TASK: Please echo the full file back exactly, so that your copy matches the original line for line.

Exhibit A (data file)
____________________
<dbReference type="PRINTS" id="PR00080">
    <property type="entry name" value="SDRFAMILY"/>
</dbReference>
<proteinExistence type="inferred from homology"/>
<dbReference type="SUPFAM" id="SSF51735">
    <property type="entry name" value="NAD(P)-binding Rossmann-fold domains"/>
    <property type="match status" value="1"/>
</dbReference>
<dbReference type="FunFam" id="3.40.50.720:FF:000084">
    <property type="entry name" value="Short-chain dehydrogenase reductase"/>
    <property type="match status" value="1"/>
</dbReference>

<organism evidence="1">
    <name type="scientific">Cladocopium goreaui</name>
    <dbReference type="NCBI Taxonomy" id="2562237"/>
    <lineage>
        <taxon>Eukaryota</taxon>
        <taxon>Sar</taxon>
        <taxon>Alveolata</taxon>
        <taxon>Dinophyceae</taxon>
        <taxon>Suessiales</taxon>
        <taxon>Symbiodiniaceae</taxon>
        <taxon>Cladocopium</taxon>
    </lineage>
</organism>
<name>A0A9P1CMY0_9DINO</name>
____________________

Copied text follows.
<dbReference type="PRINTS" id="PR00080">
    <property type="entry name" value="SDRFAMILY"/>
</dbReference>
<proteinExistence type="inferred from homology"/>
<dbReference type="SUPFAM" id="SSF51735">
    <property type="entry name" value="NAD(P)-binding Rossmann-fold domains"/>
    <property type="match status" value="1"/>
</dbReference>
<dbReference type="FunFam" id="3.40.50.720:FF:000084">
    <property type="entry name" value="Short-chain dehydrogenase reductase"/>
    <property type="match status" value="1"/>
</dbReference>

<organism evidence="1">
    <name type="scientific">Cladocopium goreaui</name>
    <dbReference type="NCBI Taxonomy" id="2562237"/>
    <lineage>
        <taxon>Eukaryota</taxon>
        <taxon>Sar</taxon>
        <taxon>Alveolata</taxon>
        <taxon>Dinophyceae</taxon>
        <taxon>Suessiales</taxon>
        <taxon>Symbiodiniaceae</taxon>
        <taxon>Cladocopium</taxon>
    </lineage>
</organism>
<name>A0A9P1CMY0_9DINO</name>